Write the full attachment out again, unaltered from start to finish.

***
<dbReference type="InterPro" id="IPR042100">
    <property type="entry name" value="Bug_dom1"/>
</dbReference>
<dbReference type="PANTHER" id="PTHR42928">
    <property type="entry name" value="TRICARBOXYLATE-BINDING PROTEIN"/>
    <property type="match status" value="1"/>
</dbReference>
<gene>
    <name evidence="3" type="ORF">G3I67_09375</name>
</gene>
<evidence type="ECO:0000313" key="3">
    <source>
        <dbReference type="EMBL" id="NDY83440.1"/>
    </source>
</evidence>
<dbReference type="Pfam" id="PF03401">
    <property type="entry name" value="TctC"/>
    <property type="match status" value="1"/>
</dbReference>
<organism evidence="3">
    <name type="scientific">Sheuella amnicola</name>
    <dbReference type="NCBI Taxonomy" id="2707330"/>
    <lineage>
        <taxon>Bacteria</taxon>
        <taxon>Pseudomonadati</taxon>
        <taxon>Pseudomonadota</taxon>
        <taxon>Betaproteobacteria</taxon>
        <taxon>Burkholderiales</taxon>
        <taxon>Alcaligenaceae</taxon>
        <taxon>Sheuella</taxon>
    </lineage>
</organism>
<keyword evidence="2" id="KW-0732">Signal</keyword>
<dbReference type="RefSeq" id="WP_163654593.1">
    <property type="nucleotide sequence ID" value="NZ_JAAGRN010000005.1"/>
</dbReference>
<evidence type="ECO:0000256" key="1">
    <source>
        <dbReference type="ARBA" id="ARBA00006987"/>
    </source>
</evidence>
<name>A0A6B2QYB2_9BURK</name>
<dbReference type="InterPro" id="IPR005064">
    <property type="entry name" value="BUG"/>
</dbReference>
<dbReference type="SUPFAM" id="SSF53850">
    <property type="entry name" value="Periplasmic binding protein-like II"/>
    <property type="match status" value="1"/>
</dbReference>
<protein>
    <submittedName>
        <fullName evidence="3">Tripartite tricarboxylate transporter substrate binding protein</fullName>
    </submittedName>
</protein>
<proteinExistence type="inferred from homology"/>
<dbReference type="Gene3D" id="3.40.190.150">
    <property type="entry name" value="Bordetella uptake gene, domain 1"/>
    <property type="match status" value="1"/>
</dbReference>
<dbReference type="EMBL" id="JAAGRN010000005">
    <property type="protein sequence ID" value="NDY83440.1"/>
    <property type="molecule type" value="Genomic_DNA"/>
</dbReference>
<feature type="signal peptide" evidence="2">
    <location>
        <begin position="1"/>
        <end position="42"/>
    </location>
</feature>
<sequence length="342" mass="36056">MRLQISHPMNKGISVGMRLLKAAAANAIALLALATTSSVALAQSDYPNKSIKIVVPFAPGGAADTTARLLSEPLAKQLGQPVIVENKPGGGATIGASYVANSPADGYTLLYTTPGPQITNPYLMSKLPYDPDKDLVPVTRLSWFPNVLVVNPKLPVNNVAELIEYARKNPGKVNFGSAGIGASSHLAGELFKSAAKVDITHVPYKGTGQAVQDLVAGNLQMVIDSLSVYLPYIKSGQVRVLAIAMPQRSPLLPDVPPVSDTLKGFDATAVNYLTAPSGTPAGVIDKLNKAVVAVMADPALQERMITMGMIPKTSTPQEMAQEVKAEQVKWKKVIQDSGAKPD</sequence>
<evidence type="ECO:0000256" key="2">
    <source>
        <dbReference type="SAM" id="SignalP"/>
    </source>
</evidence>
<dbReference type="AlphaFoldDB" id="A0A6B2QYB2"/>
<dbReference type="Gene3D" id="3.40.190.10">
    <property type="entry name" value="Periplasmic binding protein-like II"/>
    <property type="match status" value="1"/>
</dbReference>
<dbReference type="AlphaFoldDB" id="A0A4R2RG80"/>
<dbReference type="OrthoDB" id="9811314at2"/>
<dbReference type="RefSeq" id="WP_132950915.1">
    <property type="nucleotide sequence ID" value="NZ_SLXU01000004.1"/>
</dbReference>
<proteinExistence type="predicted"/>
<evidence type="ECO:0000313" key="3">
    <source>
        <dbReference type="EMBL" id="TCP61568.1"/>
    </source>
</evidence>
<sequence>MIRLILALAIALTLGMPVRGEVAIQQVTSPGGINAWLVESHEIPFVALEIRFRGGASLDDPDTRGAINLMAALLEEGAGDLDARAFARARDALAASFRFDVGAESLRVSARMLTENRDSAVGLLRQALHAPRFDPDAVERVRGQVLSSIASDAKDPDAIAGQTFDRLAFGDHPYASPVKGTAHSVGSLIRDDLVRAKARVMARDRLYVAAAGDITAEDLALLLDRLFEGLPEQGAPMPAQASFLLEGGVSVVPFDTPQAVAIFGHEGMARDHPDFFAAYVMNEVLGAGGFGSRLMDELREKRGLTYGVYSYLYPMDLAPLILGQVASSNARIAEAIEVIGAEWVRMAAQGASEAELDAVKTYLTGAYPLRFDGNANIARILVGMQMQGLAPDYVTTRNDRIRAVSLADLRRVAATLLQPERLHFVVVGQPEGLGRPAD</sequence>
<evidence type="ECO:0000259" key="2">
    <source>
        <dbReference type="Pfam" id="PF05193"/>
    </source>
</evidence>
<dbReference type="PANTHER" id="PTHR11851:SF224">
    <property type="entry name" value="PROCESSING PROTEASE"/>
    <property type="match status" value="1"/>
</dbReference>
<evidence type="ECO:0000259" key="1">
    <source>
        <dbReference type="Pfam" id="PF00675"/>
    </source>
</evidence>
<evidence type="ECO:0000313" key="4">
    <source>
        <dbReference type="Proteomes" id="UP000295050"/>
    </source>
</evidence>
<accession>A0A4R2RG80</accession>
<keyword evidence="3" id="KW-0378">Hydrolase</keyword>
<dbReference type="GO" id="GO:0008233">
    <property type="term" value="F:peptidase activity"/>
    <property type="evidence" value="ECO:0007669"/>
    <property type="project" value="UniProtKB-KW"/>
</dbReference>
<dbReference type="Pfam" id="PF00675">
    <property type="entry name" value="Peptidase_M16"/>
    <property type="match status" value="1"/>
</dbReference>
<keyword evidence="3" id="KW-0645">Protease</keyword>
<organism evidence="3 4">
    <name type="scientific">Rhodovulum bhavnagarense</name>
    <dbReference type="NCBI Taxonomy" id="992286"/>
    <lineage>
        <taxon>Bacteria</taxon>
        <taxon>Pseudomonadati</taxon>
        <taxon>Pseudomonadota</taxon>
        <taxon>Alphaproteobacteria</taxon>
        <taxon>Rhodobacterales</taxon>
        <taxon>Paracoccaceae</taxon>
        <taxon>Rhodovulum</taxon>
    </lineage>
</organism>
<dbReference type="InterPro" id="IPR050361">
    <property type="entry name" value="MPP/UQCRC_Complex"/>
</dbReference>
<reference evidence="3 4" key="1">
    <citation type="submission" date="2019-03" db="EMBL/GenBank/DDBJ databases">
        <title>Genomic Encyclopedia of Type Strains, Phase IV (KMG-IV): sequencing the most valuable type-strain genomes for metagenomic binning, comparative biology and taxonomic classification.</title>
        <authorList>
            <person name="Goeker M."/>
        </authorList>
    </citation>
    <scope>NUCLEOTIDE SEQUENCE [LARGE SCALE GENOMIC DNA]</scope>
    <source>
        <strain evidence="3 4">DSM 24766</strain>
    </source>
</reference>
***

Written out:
<dbReference type="InterPro" id="IPR042100">
    <property type="entry name" value="Bug_dom1"/>
</dbReference>
<dbReference type="PANTHER" id="PTHR42928">
    <property type="entry name" value="TRICARBOXYLATE-BINDING PROTEIN"/>
    <property type="match status" value="1"/>
</dbReference>
<gene>
    <name evidence="3" type="ORF">G3I67_09375</name>
</gene>
<evidence type="ECO:0000313" key="3">
    <source>
        <dbReference type="EMBL" id="NDY83440.1"/>
    </source>
</evidence>
<dbReference type="Pfam" id="PF03401">
    <property type="entry name" value="TctC"/>
    <property type="match status" value="1"/>
</dbReference>
<organism evidence="3">
    <name type="scientific">Sheuella amnicola</name>
    <dbReference type="NCBI Taxonomy" id="2707330"/>
    <lineage>
        <taxon>Bacteria</taxon>
        <taxon>Pseudomonadati</taxon>
        <taxon>Pseudomonadota</taxon>
        <taxon>Betaproteobacteria</taxon>
        <taxon>Burkholderiales</taxon>
        <taxon>Alcaligenaceae</taxon>
        <taxon>Sheuella</taxon>
    </lineage>
</organism>
<keyword evidence="2" id="KW-0732">Signal</keyword>
<dbReference type="RefSeq" id="WP_163654593.1">
    <property type="nucleotide sequence ID" value="NZ_JAAGRN010000005.1"/>
</dbReference>
<evidence type="ECO:0000256" key="1">
    <source>
        <dbReference type="ARBA" id="ARBA00006987"/>
    </source>
</evidence>
<name>A0A6B2QYB2_9BURK</name>
<dbReference type="InterPro" id="IPR005064">
    <property type="entry name" value="BUG"/>
</dbReference>
<dbReference type="SUPFAM" id="SSF53850">
    <property type="entry name" value="Periplasmic binding protein-like II"/>
    <property type="match status" value="1"/>
</dbReference>
<protein>
    <submittedName>
        <fullName evidence="3">Tripartite tricarboxylate transporter substrate binding protein</fullName>
    </submittedName>
</protein>
<proteinExistence type="inferred from homology"/>
<dbReference type="Gene3D" id="3.40.190.150">
    <property type="entry name" value="Bordetella uptake gene, domain 1"/>
    <property type="match status" value="1"/>
</dbReference>
<dbReference type="EMBL" id="JAAGRN010000005">
    <property type="protein sequence ID" value="NDY83440.1"/>
    <property type="molecule type" value="Genomic_DNA"/>
</dbReference>
<feature type="signal peptide" evidence="2">
    <location>
        <begin position="1"/>
        <end position="42"/>
    </location>
</feature>
<sequence length="342" mass="36056">MRLQISHPMNKGISVGMRLLKAAAANAIALLALATTSSVALAQSDYPNKSIKIVVPFAPGGAADTTARLLSEPLAKQLGQPVIVENKPGGGATIGASYVANSPADGYTLLYTTPGPQITNPYLMSKLPYDPDKDLVPVTRLSWFPNVLVVNPKLPVNNVAELIEYARKNPGKVNFGSAGIGASSHLAGELFKSAAKVDITHVPYKGTGQAVQDLVAGNLQMVIDSLSVYLPYIKSGQVRVLAIAMPQRSPLLPDVPPVSDTLKGFDATAVNYLTAPSGTPAGVIDKLNKAVVAVMADPALQERMITMGMIPKTSTPQEMAQEVKAEQVKWKKVIQDSGAKPD</sequence>
<evidence type="ECO:0000256" key="2">
    <source>
        <dbReference type="SAM" id="SignalP"/>
    </source>
</evidence>
<dbReference type="AlphaFoldDB" id="A0A6B2QYB2"/>
<dbReference type="Gene3D" id="3.40.190.10">
    <property type="entry name" value="Periplasmic binding protein-like II"/>
    <property type="match status" value="1"/>
</dbReference>
<dbReference type="AlphaFoldDB" id="A0A4R2RG80"/>
<dbReference type="OrthoDB" id="9811314at2"/>
<dbReference type="RefSeq" id="WP_132950915.1">
    <property type="nucleotide sequence ID" value="NZ_SLXU01000004.1"/>
</dbReference>
<proteinExistence type="predicted"/>
<evidence type="ECO:0000313" key="3">
    <source>
        <dbReference type="EMBL" id="TCP61568.1"/>
    </source>
</evidence>
<sequence>MIRLILALAIALTLGMPVRGEVAIQQVTSPGGINAWLVESHEIPFVALEIRFRGGASLDDPDTRGAINLMAALLEEGAGDLDARAFARARDALAASFRFDVGAESLRVSARMLTENRDSAVGLLRQALHAPRFDPDAVERVRGQVLSSIASDAKDPDAIAGQTFDRLAFGDHPYASPVKGTAHSVGSLIRDDLVRAKARVMARDRLYVAAAGDITAEDLALLLDRLFEGLPEQGAPMPAQASFLLEGGVSVVPFDTPQAVAIFGHEGMARDHPDFFAAYVMNEVLGAGGFGSRLMDELREKRGLTYGVYSYLYPMDLAPLILGQVASSNARIAEAIEVIGAEWVRMAAQGASEAELDAVKTYLTGAYPLRFDGNANIARILVGMQMQGLAPDYVTTRNDRIRAVSLADLRRVAATLLQPERLHFVVVGQPEGLGRPAD</sequence>
<evidence type="ECO:0000259" key="2">
    <source>
        <dbReference type="Pfam" id="PF05193"/>
    </source>
</evidence>
<dbReference type="PANTHER" id="PTHR11851:SF224">
    <property type="entry name" value="PROCESSING PROTEASE"/>
    <property type="match status" value="1"/>
</dbReference>
<evidence type="ECO:0000259" key="1">
    <source>
        <dbReference type="Pfam" id="PF00675"/>
    </source>
</evidence>
<evidence type="ECO:0000313" key="4">
    <source>
        <dbReference type="Proteomes" id="UP000295050"/>
    </source>
</evidence>
<accession>A0A4R2RG80</accession>
<keyword evidence="3" id="KW-0378">Hydrolase</keyword>
<dbReference type="GO" id="GO:0008233">
    <property type="term" value="F:peptidase activity"/>
    <property type="evidence" value="ECO:0007669"/>
    <property type="project" value="UniProtKB-KW"/>
</dbReference>
<dbReference type="Pfam" id="PF00675">
    <property type="entry name" value="Peptidase_M16"/>
    <property type="match status" value="1"/>
</dbReference>
<keyword evidence="3" id="KW-0645">Protease</keyword>
<organism evidence="3 4">
    <name type="scientific">Rhodovulum bhavnagarense</name>
    <dbReference type="NCBI Taxonomy" id="992286"/>
    <lineage>
        <taxon>Bacteria</taxon>
        <taxon>Pseudomonadati</taxon>
        <taxon>Pseudomonadota</taxon>
        <taxon>Alphaproteobacteria</taxon>
        <taxon>Rhodobacterales</taxon>
        <taxon>Paracoccaceae</taxon>
        <taxon>Rhodovulum</taxon>
    </lineage>
</organism>
<dbReference type="InterPro" id="IPR050361">
    <property type="entry name" value="MPP/UQCRC_Complex"/>
</dbReference>
<reference evidence="3 4" key="1">
    <citation type="submission" date="2019-03" db="EMBL/GenBank/DDBJ databases">
        <title>Genomic Encyclopedia of Type Strains, Phase IV (KMG-IV): sequencing the most valuable type-strain genomes for metagenomic binning, comparative biology and taxonomic classification.</title>
        <authorList>
            <person name="Goeker M."/>
        </authorList>
    </citation>
    <scope>NUCLEOTIDE SEQUENCE [LARGE SCALE GENOMIC DNA]</scope>
    <source>
        <strain evidence="3 4">DSM 24766</strain>
    </source>
</reference>